Limiting the story in this way is of course a legitimate choice in a narrative meant to provide a broad overview of the impact of ideas of modernization on development policy, but readers should be aware that if they are seeking a social history of the on-the-ground dynamics of modernization programs, or a comprehensive history of the reaction to U.S.-led modernization efforts, this is not the right book. Forthcoming scholarly accounts of how development and modernization played out in the villages and hinterlands where these ideas were “applied” should eventually cause us to reflect even more critically about what was going on in the heads of intellectuals and policymakers, both in the metropole and in the high offices of postcolonial governments. While Latham’s book is the most synthetic account to date of American mid-century developmental efforts, the definitive comprehensive account remains to be written.

A second, more theoretical critique of The Right Kind of Revolution has to do with the thorny question of the relationship between the idea of ‘modernization’ and the idea of ‘development.’ Latham correctly argues that during the early Cold War years (1950-1970), which are the central focus of the book, the two concepts were largely conflated, at least in the minds of most U.S. policy and intellectual elites. Latham also provides the best synthesis to date of the collapse of the modernization paradigm in the 1970s, correctly placing the rise of the neoliberal alternative (which would eventually insist that it was the only alternative) at the center of the story. Along the way he has a few brief but excellent pages about Robert McNamara’s effort to reorient the World Bank’s focus away from GDP growth and toward poverty eradication. While neoliberals stayed committed to promoting top-line global and national economic growth, defined in terms of total economic output, the global development community largely moved away from a focus on growth as an end in itself, and instead attempted to make much more direct interventions into improving the material lives of poor people in the Global South. Various ideas such as the International Labour Office’s concept of “Basic Needs” or the World Bank’s concept of “Human Development Index” (introduced in the inaugural 1990 “Human Development Report,” and rooted in Amartya Sen’s theories of development as a process of enhancing individuals’ “capabilities” and “functioning”[15]) moved the concept of development away from economic growth, and turn sharply away from the ‘nation-building’ concept that had been the central political objective of early postcolonial modernizing elites, whether metropolitan or postcolonial. In sum, what happened in the post-1970 period was that the idea of modernization – ‘making them like us’ – essentially diverged from the practice of development, which became much more focused on improving the daily lives of the global poor, and finding an ‘appropriate’ niche for them within a globalized world economy.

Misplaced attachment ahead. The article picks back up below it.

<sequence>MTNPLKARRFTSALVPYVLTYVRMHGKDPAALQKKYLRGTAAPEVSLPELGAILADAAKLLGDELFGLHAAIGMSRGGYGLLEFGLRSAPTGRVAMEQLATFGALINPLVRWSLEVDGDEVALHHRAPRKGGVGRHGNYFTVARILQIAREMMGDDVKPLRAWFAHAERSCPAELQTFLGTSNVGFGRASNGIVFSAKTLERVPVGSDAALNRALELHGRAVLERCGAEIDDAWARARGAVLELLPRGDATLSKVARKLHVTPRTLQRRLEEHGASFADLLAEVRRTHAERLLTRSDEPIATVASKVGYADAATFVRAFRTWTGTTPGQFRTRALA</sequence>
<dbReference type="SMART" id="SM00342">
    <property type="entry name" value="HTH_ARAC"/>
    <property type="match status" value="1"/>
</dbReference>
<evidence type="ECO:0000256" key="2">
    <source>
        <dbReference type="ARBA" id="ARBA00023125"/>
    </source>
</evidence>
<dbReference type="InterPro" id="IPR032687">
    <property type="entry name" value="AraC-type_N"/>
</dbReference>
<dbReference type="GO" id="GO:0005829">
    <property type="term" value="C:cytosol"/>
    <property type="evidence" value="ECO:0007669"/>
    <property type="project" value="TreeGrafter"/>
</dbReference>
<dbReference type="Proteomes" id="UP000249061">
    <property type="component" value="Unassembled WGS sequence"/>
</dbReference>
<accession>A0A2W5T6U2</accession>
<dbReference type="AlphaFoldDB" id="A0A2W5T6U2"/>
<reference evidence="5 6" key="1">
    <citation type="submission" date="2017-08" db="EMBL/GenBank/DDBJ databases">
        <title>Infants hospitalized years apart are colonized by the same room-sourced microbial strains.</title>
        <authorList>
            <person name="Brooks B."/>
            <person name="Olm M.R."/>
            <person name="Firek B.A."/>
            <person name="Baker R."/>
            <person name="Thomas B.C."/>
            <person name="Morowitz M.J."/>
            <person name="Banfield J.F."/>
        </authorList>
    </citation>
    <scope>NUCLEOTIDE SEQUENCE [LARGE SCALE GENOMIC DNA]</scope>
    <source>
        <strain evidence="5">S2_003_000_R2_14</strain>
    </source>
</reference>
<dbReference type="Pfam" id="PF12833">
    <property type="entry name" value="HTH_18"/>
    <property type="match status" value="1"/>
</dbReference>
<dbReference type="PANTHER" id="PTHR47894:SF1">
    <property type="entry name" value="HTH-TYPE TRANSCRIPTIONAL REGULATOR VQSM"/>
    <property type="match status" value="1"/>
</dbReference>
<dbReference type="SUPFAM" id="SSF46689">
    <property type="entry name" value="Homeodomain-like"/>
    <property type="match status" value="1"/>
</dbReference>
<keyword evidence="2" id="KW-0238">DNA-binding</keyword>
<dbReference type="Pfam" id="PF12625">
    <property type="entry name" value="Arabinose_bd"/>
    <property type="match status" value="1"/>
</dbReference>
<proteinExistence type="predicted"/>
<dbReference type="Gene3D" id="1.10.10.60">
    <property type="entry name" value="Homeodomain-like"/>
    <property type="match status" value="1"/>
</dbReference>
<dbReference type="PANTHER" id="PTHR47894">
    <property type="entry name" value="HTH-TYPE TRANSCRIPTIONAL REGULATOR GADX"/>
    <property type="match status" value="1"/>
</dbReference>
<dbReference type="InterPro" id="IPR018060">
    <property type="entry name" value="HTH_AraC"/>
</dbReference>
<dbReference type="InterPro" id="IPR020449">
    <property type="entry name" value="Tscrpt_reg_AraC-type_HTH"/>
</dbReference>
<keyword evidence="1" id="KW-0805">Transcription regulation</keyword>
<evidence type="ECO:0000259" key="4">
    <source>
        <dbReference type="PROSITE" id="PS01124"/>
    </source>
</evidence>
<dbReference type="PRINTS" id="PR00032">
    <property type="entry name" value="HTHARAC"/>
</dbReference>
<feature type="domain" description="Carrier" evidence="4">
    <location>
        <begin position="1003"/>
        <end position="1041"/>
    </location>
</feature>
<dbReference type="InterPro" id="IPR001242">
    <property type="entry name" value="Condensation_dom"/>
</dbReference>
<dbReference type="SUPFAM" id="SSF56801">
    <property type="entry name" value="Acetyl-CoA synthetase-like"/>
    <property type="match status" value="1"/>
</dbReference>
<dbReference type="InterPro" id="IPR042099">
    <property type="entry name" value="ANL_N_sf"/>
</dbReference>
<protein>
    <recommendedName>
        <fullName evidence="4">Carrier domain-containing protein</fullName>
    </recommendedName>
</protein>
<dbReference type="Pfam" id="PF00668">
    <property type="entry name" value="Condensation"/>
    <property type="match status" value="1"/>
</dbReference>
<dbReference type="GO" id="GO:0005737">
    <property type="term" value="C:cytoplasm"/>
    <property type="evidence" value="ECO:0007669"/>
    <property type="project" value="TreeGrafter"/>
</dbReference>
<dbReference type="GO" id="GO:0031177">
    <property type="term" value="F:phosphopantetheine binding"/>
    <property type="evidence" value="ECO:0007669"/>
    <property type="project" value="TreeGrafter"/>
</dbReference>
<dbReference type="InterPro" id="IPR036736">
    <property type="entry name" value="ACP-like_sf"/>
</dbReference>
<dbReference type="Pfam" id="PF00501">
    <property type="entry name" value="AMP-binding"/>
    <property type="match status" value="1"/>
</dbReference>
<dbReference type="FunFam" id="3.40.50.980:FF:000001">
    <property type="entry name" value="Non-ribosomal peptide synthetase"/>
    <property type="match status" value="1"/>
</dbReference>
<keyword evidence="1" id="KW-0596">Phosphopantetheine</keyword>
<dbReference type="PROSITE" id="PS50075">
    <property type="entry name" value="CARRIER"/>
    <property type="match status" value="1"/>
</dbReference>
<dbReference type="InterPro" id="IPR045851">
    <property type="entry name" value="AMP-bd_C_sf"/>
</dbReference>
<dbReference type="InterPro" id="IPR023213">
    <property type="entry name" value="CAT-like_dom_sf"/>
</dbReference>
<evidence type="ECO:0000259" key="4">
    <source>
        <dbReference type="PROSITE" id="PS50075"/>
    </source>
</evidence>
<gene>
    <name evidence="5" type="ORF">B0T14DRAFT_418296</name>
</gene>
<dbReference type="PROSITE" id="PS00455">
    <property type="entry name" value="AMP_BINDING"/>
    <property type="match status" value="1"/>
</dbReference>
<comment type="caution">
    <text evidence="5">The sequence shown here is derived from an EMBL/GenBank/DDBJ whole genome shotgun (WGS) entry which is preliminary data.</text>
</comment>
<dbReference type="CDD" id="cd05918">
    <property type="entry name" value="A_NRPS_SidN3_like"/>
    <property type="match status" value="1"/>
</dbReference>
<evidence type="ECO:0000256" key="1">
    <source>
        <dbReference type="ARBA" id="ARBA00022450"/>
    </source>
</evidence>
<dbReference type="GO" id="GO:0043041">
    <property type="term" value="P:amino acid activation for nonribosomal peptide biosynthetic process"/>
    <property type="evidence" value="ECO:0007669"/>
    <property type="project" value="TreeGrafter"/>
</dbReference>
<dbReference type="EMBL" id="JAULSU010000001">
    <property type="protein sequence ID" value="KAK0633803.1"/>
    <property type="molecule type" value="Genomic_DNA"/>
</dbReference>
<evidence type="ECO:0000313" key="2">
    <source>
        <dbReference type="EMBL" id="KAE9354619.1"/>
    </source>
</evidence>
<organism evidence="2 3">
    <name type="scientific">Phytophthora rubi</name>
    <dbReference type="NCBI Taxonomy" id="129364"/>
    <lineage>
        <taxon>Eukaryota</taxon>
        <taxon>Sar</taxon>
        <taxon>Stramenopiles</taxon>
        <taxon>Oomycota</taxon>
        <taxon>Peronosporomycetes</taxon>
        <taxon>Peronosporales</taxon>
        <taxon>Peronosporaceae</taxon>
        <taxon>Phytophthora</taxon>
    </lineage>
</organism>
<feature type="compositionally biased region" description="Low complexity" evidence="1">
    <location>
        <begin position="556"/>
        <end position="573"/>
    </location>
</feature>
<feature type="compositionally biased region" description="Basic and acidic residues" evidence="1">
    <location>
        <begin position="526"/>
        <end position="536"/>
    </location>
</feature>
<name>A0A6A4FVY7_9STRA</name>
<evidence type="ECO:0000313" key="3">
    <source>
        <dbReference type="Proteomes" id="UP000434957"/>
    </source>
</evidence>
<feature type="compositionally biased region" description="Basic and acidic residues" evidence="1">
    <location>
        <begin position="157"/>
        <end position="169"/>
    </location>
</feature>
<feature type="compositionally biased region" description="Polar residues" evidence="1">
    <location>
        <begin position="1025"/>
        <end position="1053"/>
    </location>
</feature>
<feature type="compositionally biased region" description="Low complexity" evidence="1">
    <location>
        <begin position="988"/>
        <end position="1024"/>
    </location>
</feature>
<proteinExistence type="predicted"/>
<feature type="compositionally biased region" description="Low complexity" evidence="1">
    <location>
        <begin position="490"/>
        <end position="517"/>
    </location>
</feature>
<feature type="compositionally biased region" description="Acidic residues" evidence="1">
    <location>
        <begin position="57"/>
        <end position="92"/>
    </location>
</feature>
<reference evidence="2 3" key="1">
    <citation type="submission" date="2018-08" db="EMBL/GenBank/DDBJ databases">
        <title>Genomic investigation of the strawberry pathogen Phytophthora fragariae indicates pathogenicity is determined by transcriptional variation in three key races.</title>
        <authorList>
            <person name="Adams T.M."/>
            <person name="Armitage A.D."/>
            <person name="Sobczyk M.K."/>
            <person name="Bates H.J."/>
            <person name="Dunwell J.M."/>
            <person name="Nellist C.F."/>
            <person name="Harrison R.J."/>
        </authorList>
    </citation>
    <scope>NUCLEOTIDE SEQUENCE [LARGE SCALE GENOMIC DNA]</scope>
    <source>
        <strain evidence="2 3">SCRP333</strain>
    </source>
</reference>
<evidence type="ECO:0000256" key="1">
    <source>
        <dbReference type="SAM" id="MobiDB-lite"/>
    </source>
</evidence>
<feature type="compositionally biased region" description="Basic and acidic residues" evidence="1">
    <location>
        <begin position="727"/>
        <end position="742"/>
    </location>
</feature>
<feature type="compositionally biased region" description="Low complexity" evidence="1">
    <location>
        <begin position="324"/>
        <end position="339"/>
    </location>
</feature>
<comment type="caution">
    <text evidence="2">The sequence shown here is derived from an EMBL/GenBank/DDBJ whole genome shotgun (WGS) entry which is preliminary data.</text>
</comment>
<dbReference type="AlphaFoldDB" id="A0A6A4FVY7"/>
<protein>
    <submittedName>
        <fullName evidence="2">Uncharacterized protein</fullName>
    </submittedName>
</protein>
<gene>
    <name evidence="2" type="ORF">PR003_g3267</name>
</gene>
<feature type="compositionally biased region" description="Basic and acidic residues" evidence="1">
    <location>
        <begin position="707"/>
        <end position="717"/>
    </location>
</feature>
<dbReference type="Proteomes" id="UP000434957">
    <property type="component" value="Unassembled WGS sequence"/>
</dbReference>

Despite the excellence of its account of the rise of the neoliberal alternative to welfarist notions of development, The Right Kind of Revolution never quite brings into sharp focus the way in which the rise of neoliberalism led to an essential divergence between the idea of modernization and the practice of development. The result is a curious gap in its otherwise excellent closing account of the return of modernization ideas in the post-Cold War period. Spearheaded by the neo-Hegelian ideological forecasts of Francis Fukuyama in The End of History and the Last Man,[16] and taken up with enthusiasm by the neocon rhetoricians, the post-Cold War period witnessed the triumphant (indeed triumphalist) return of the old modernization theory idea of ‘making them like us.’ But whereas the original 1950s version of modernization theory had insisted that this triumph could take place only with the help of massive infusions of U.S. economic aid to the Global South – a vision of New Deal-style welfare economics, at a global scale – the post-Cold War neoliberal revision suggested that the achievement could take place simply by dismantling the state in the South, without any need to make direct interventions in order to help improve the lives of the global poor. In short, the post-Cold War version of modernization theory, unlike its 1950s-60s antecedent, was all but completely cut off from any connection to coeval development practice.

Without understanding just how divorced neo-modernization theory is from contemporary development practice, it is hard to grasp just how farcically disconnected from reality (or, if one wishes to be more generous, just how cynical) the Bush regime’s paeans to a universal political modernity really were. Without improvements in human welfare – in other words, ‘development’ as it is currently understood – what exactly was the material basis for the ‘transformation’ that Bush’s speechwriters and ideologists were claiming lay just around the corner for the Middle East and indeed the world? Fukuyama himself came to realize the contradiction, not only publicly disavowing neo-conservatism, but going so far as to write a book that explicitly attempted to reconnect his notion of modernization to the idea of development as state-led nation-building.[17] In short, Latham’s dark story about the foolish or cynical use of modernist ideas in the Bush regime would have been even stronger had it more fully grounded itself in the post-1970 divergence between ideas of “modernization” and ideas of “development.”

Review by Amy Sayward, Middle Tennessee State University

A Different Lens